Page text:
We learn that laughter, as well as silence, is golden and so we open ourselves freely to those things that bring us delight.

We learn to say “I’m sorry” and to make amends when we have caused injury.  And we find that being forgiven is a priceless grace.

Along the way, we absorb the lessons of the seasons and learn the constancy of change.  And so we seek to be pliant, flexible, resilient and flowing, giving to each season its due.

As our friendships expand to include those whose opinions and beliefs differ from our own, we learn tolerance and gain skill at examining our own dearly held assumptions, and so we move nearer to discovering that the heart has wisdom that the intellect may never know.

We give ourselves to adventure and comfort ourselves with the familiar.  We probe and play, and we retire and review.  We learn the beauty of balance and harmony and our lives become a kind of song.

And so the moments flow by, each one giving its gift.  And lasting happiness lies in accepting each one as it comes, and opening ourselves to its treasure.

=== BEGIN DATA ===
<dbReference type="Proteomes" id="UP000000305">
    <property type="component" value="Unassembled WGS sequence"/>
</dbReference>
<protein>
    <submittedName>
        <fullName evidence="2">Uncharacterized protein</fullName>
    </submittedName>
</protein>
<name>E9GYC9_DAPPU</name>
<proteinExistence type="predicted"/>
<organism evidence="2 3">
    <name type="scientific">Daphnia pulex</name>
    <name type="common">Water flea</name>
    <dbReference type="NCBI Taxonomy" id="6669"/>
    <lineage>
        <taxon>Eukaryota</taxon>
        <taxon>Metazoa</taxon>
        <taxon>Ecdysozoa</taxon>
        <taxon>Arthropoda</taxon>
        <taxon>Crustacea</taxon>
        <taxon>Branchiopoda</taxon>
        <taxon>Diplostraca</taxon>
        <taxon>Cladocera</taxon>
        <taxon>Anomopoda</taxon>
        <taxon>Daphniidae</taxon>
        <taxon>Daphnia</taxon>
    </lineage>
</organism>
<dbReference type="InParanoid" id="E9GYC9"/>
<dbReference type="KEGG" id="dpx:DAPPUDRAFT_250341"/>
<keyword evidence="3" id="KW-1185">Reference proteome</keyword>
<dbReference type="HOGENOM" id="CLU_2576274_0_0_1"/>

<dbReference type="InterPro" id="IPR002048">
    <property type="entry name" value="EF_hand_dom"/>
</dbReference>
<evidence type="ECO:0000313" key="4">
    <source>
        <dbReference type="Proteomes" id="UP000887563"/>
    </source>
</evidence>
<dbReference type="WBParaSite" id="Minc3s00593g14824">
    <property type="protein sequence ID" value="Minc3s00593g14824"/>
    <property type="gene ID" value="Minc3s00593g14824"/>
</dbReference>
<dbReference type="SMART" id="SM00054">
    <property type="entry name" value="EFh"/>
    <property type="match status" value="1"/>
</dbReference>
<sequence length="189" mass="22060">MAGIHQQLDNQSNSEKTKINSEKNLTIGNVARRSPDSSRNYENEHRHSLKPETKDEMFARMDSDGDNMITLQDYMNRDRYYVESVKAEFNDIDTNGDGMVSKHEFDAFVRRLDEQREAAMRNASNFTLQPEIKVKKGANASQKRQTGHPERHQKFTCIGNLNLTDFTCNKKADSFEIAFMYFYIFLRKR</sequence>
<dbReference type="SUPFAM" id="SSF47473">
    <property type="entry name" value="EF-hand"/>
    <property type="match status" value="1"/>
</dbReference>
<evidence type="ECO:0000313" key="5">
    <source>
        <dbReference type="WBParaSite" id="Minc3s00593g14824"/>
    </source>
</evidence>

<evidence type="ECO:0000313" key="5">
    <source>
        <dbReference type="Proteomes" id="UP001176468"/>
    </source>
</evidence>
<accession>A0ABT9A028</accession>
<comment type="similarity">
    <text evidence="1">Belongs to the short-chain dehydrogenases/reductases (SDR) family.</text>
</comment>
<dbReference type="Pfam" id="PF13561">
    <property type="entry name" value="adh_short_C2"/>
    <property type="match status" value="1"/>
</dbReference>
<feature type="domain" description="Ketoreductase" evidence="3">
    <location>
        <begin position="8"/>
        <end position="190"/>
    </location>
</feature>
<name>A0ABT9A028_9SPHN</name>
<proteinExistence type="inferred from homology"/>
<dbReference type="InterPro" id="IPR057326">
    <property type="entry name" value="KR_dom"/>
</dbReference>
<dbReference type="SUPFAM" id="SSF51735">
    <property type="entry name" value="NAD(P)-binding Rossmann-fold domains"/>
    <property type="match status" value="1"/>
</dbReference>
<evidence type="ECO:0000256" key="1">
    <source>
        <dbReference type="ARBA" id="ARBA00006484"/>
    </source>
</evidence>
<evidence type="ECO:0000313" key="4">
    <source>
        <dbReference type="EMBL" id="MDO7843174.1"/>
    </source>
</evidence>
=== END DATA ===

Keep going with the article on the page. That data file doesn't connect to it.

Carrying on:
The Happiness of Giving Our Best

When a friend of mine voiced the season’s most frequently spoken complaint—that the holidays were altogether too commercialized—I got to thinking about how compelling the whole gift-giving ritual is, how everybody gets swept up in it, even when it goes against the grain of their personal beliefs about how things should be.

“What drives it, really?”  I wondered.  Oh sure, for some it’s a mindless response to the relentless advertising campaigns.  For others it’s an unquestioned tradition.  For others still, a bowing to social pressure.

But even when we don’t question why we feel compelled to give gifts this time of year—to shop or make things or to give of our time–we do put thought into what we will give.  And even though times are tough and wallets thin, we want to give the best that we can—something that will please or help or be useful, something that will say, “I care,”  and give joy.